Seeking a job to support her family but lacking opportunity in her native Bangladesh, Shahida became a domestic worker far from her home. Beyond duties in her employer’s home, she was forced to work at the houses of several of his relatives, giving her little time to sleep. Shahida was provided stale leftovers for her meals. She faced harassment and abuse from many quarters.
“They misbehaved with me a lot… This was often accompanied by physical abuse,” says Shahida. (See video.)
More than 50 percent of female migrant workers in Bangladesh are employed as domestic workers. Isolated in private homes, they often are targets of violence and abuse because they are women. And as migrant workers, they often face exploitation across the migration experience—from labor recruiters, transport workers, border guards, employers and legal systems that protect employers over workers.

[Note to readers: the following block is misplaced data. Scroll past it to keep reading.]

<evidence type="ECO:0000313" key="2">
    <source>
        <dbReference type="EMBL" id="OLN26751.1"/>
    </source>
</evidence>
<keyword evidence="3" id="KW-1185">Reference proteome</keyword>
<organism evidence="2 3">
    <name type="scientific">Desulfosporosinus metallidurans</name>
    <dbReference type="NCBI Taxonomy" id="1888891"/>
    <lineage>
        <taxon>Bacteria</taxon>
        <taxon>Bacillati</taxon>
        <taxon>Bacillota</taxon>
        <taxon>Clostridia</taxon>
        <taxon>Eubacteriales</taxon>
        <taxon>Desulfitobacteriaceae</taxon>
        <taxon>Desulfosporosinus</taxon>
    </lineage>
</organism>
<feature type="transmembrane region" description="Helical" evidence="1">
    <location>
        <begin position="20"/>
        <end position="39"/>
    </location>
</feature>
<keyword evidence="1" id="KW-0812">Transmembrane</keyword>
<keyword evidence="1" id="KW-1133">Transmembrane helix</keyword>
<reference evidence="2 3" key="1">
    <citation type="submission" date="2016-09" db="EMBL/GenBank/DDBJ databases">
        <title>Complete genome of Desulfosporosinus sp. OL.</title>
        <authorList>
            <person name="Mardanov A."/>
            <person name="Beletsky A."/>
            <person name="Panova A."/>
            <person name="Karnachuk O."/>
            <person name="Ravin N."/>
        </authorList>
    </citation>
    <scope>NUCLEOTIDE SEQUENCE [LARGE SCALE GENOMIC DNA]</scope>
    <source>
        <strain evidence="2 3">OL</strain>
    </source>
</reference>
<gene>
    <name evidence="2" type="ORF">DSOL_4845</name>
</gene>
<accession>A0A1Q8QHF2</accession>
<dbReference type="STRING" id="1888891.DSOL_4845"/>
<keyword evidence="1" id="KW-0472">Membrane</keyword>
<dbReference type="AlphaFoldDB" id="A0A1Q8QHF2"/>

Yet joining with other migrant domestic workers through the Bangladesh Obivashi Mohila Sramik Association (BOMSA), Shahida is now among women demanding gender justice on their jobs, in their communities and at the global level, where they are championing an International Labor Organization standard on gender-based violence at work.
The Solidarity Center is partnering with BOMSA to promote fair migration through awareness-raising, policy reform and improved access to justice under the global labor program supported by the USAID.
By engaging in collective action, Shahida says, “now, we feel empowered.
“We have the power to do what we want to.”